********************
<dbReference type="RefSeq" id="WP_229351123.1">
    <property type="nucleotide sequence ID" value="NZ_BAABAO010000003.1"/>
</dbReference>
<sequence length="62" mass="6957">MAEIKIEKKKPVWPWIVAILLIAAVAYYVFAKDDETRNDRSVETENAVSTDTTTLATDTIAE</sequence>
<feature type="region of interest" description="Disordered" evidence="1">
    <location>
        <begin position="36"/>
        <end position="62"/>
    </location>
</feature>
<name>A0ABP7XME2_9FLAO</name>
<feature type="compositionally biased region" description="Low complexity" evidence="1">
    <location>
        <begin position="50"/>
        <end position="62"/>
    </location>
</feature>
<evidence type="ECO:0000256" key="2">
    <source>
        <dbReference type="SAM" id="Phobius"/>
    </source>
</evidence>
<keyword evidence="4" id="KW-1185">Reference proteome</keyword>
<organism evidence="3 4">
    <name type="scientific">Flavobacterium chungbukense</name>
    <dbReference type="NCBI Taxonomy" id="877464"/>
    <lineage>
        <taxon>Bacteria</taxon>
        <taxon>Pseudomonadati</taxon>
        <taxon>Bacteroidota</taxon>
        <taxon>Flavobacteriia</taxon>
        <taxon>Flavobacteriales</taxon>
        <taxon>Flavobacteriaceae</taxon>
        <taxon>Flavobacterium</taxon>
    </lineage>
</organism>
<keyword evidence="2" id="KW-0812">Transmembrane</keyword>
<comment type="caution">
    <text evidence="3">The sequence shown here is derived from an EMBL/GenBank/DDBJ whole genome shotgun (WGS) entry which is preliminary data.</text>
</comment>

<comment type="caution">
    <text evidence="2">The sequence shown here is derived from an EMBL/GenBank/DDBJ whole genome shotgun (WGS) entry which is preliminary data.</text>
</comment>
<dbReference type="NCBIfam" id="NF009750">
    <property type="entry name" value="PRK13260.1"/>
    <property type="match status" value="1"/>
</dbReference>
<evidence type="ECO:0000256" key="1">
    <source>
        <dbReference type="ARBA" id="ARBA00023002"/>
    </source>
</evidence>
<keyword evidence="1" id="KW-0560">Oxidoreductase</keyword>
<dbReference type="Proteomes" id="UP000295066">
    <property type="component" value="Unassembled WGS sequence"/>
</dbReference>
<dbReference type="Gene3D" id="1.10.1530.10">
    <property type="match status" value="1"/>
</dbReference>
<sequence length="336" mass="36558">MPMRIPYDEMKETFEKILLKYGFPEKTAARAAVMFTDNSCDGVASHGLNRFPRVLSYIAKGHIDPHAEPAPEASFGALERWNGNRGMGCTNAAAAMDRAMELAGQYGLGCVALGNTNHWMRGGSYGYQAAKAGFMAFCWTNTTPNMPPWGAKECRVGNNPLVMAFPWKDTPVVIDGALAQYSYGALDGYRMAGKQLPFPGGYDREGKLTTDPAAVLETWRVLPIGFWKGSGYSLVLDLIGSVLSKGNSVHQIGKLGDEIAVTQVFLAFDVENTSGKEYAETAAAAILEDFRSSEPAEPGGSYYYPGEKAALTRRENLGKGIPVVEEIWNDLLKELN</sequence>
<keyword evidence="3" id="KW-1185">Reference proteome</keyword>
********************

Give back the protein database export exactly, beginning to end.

<dbReference type="RefSeq" id="WP_229351123.1">
    <property type="nucleotide sequence ID" value="NZ_BAABAO010000003.1"/>
</dbReference>
<sequence length="62" mass="6957">MAEIKIEKKKPVWPWIVAILLIAAVAYYVFAKDDETRNDRSVETENAVSTDTTTLATDTIAE</sequence>
<feature type="region of interest" description="Disordered" evidence="1">
    <location>
        <begin position="36"/>
        <end position="62"/>
    </location>
</feature>
<name>A0ABP7XME2_9FLAO</name>
<feature type="compositionally biased region" description="Low complexity" evidence="1">
    <location>
        <begin position="50"/>
        <end position="62"/>
    </location>
</feature>
<evidence type="ECO:0000256" key="2">
    <source>
        <dbReference type="SAM" id="Phobius"/>
    </source>
</evidence>
<keyword evidence="4" id="KW-1185">Reference proteome</keyword>
<organism evidence="3 4">
    <name type="scientific">Flavobacterium chungbukense</name>
    <dbReference type="NCBI Taxonomy" id="877464"/>
    <lineage>
        <taxon>Bacteria</taxon>
        <taxon>Pseudomonadati</taxon>
        <taxon>Bacteroidota</taxon>
        <taxon>Flavobacteriia</taxon>
        <taxon>Flavobacteriales</taxon>
        <taxon>Flavobacteriaceae</taxon>
        <taxon>Flavobacterium</taxon>
    </lineage>
</organism>
<keyword evidence="2" id="KW-0812">Transmembrane</keyword>
<comment type="caution">
    <text evidence="3">The sequence shown here is derived from an EMBL/GenBank/DDBJ whole genome shotgun (WGS) entry which is preliminary data.</text>
</comment>

<comment type="caution">
    <text evidence="2">The sequence shown here is derived from an EMBL/GenBank/DDBJ whole genome shotgun (WGS) entry which is preliminary data.</text>
</comment>
<dbReference type="NCBIfam" id="NF009750">
    <property type="entry name" value="PRK13260.1"/>
    <property type="match status" value="1"/>
</dbReference>
<evidence type="ECO:0000256" key="1">
    <source>
        <dbReference type="ARBA" id="ARBA00023002"/>
    </source>
</evidence>
<keyword evidence="1" id="KW-0560">Oxidoreductase</keyword>
<dbReference type="Proteomes" id="UP000295066">
    <property type="component" value="Unassembled WGS sequence"/>
</dbReference>
<dbReference type="Gene3D" id="1.10.1530.10">
    <property type="match status" value="1"/>
</dbReference>
<sequence length="336" mass="36558">MPMRIPYDEMKETFEKILLKYGFPEKTAARAAVMFTDNSCDGVASHGLNRFPRVLSYIAKGHIDPHAEPAPEASFGALERWNGNRGMGCTNAAAAMDRAMELAGQYGLGCVALGNTNHWMRGGSYGYQAAKAGFMAFCWTNTTPNMPPWGAKECRVGNNPLVMAFPWKDTPVVIDGALAQYSYGALDGYRMAGKQLPFPGGYDREGKLTTDPAAVLETWRVLPIGFWKGSGYSLVLDLIGSVLSKGNSVHQIGKLGDEIAVTQVFLAFDVENTSGKEYAETAAAAILEDFRSSEPAEPGGSYYYPGEKAALTRRENLGKGIPVVEEIWNDLLKELN</sequence>
<keyword evidence="3" id="KW-1185">Reference proteome</keyword>